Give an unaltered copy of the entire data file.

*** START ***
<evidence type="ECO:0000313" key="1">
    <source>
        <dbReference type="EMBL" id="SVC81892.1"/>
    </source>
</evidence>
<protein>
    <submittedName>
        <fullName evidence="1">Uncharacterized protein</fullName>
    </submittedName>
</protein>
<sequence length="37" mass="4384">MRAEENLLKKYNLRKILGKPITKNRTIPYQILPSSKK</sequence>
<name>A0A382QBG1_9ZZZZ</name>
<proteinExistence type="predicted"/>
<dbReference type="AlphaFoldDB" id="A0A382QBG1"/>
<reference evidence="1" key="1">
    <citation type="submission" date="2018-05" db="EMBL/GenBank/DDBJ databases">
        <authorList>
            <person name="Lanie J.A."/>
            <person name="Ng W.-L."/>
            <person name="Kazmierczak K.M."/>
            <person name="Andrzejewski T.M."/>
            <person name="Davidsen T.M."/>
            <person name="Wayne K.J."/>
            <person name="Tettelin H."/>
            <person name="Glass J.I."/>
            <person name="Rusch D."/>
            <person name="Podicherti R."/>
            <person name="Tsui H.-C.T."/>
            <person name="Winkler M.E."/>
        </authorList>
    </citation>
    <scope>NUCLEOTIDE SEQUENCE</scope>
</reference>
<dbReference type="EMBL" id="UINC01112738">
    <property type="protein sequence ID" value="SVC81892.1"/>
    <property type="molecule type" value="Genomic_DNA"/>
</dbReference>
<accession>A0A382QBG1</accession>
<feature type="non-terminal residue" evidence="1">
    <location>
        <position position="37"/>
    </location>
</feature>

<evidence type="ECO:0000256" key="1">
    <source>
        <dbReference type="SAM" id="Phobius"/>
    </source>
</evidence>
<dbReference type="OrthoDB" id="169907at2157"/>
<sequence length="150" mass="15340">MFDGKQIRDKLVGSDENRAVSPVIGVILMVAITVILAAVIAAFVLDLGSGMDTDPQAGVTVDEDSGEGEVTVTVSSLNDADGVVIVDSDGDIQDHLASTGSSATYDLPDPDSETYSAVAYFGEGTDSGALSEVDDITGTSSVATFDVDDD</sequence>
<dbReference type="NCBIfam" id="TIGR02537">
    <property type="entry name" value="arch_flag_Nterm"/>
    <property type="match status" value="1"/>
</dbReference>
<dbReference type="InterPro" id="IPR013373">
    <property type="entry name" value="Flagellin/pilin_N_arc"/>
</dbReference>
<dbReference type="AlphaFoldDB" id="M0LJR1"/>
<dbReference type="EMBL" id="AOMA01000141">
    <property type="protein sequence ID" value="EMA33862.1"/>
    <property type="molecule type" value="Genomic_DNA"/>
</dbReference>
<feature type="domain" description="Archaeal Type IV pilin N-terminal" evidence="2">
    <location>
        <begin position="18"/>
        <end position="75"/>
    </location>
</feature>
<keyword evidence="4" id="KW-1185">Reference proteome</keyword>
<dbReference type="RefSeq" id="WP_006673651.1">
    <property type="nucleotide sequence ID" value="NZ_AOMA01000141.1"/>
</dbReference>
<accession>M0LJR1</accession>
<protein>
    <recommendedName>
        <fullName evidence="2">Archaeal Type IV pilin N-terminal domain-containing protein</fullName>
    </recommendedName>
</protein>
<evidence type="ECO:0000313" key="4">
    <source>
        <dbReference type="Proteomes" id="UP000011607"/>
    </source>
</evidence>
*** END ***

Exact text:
<evidence type="ECO:0000313" key="1">
    <source>
        <dbReference type="EMBL" id="SVC81892.1"/>
    </source>
</evidence>
<protein>
    <submittedName>
        <fullName evidence="1">Uncharacterized protein</fullName>
    </submittedName>
</protein>
<sequence length="37" mass="4384">MRAEENLLKKYNLRKILGKPITKNRTIPYQILPSSKK</sequence>
<name>A0A382QBG1_9ZZZZ</name>
<proteinExistence type="predicted"/>
<dbReference type="AlphaFoldDB" id="A0A382QBG1"/>
<reference evidence="1" key="1">
    <citation type="submission" date="2018-05" db="EMBL/GenBank/DDBJ databases">
        <authorList>
            <person name="Lanie J.A."/>
            <person name="Ng W.-L."/>
            <person name="Kazmierczak K.M."/>
            <person name="Andrzejewski T.M."/>
            <person name="Davidsen T.M."/>
            <person name="Wayne K.J."/>
            <person name="Tettelin H."/>
            <person name="Glass J.I."/>
            <person name="Rusch D."/>
            <person name="Podicherti R."/>
            <person name="Tsui H.-C.T."/>
            <person name="Winkler M.E."/>
        </authorList>
    </citation>
    <scope>NUCLEOTIDE SEQUENCE</scope>
</reference>
<dbReference type="EMBL" id="UINC01112738">
    <property type="protein sequence ID" value="SVC81892.1"/>
    <property type="molecule type" value="Genomic_DNA"/>
</dbReference>
<accession>A0A382QBG1</accession>
<feature type="non-terminal residue" evidence="1">
    <location>
        <position position="37"/>
    </location>
</feature>

<evidence type="ECO:0000256" key="1">
    <source>
        <dbReference type="SAM" id="Phobius"/>
    </source>
</evidence>
<dbReference type="OrthoDB" id="169907at2157"/>
<sequence length="150" mass="15340">MFDGKQIRDKLVGSDENRAVSPVIGVILMVAITVILAAVIAAFVLDLGSGMDTDPQAGVTVDEDSGEGEVTVTVSSLNDADGVVIVDSDGDIQDHLASTGSSATYDLPDPDSETYSAVAYFGEGTDSGALSEVDDITGTSSVATFDVDDD</sequence>
<dbReference type="NCBIfam" id="TIGR02537">
    <property type="entry name" value="arch_flag_Nterm"/>
    <property type="match status" value="1"/>
</dbReference>
<dbReference type="InterPro" id="IPR013373">
    <property type="entry name" value="Flagellin/pilin_N_arc"/>
</dbReference>
<dbReference type="AlphaFoldDB" id="M0LJR1"/>
<dbReference type="EMBL" id="AOMA01000141">
    <property type="protein sequence ID" value="EMA33862.1"/>
    <property type="molecule type" value="Genomic_DNA"/>
</dbReference>
<feature type="domain" description="Archaeal Type IV pilin N-terminal" evidence="2">
    <location>
        <begin position="18"/>
        <end position="75"/>
    </location>
</feature>
<keyword evidence="4" id="KW-1185">Reference proteome</keyword>
<dbReference type="RefSeq" id="WP_006673651.1">
    <property type="nucleotide sequence ID" value="NZ_AOMA01000141.1"/>
</dbReference>
<accession>M0LJR1</accession>
<protein>
    <recommendedName>
        <fullName evidence="2">Archaeal Type IV pilin N-terminal domain-containing protein</fullName>
    </recommendedName>
</protein>
<evidence type="ECO:0000313" key="4">
    <source>
        <dbReference type="Proteomes" id="UP000011607"/>
    </source>
</evidence>